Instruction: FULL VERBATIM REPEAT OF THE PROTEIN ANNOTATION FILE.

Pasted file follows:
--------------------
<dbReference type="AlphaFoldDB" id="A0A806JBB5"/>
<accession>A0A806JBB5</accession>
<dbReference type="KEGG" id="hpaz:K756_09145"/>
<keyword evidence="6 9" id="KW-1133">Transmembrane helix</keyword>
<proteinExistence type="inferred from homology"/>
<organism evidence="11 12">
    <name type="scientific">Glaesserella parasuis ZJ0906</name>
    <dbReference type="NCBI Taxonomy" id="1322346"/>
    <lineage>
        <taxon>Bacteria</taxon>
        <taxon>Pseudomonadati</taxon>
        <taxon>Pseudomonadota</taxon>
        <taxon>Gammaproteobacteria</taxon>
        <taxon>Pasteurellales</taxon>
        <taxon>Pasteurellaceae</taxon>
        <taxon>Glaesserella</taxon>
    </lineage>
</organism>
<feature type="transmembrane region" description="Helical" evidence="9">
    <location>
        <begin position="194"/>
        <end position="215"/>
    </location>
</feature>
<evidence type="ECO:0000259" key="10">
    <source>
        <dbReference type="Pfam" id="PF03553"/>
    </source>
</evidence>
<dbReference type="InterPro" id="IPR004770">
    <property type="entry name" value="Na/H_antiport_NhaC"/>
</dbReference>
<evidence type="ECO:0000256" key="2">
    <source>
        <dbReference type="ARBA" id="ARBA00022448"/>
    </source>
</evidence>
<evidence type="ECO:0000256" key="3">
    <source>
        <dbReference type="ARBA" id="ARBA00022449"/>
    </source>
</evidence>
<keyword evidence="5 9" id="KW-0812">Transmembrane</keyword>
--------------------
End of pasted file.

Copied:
<dbReference type="AlphaFoldDB" id="A0A806JBB5"/>
<accession>A0A806JBB5</accession>
<dbReference type="KEGG" id="hpaz:K756_09145"/>
<keyword evidence="6 9" id="KW-1133">Transmembrane helix</keyword>
<proteinExistence type="inferred from homology"/>
<organism evidence="11 12">
    <name type="scientific">Glaesserella parasuis ZJ0906</name>
    <dbReference type="NCBI Taxonomy" id="1322346"/>
    <lineage>
        <taxon>Bacteria</taxon>
        <taxon>Pseudomonadati</taxon>
        <taxon>Pseudomonadota</taxon>
        <taxon>Gammaproteobacteria</taxon>
        <taxon>Pasteurellales</taxon>
        <taxon>Pasteurellaceae</taxon>
        <taxon>Glaesserella</taxon>
    </lineage>
</organism>
<feature type="transmembrane region" description="Helical" evidence="9">
    <location>
        <begin position="194"/>
        <end position="215"/>
    </location>
</feature>
<evidence type="ECO:0000259" key="10">
    <source>
        <dbReference type="Pfam" id="PF03553"/>
    </source>
</evidence>
<dbReference type="InterPro" id="IPR004770">
    <property type="entry name" value="Na/H_antiport_NhaC"/>
</dbReference>
<evidence type="ECO:0000256" key="2">
    <source>
        <dbReference type="ARBA" id="ARBA00022448"/>
    </source>
</evidence>
<evidence type="ECO:0000256" key="3">
    <source>
        <dbReference type="ARBA" id="ARBA00022449"/>
    </source>
</evidence>
<keyword evidence="5 9" id="KW-0812">Transmembrane</keyword>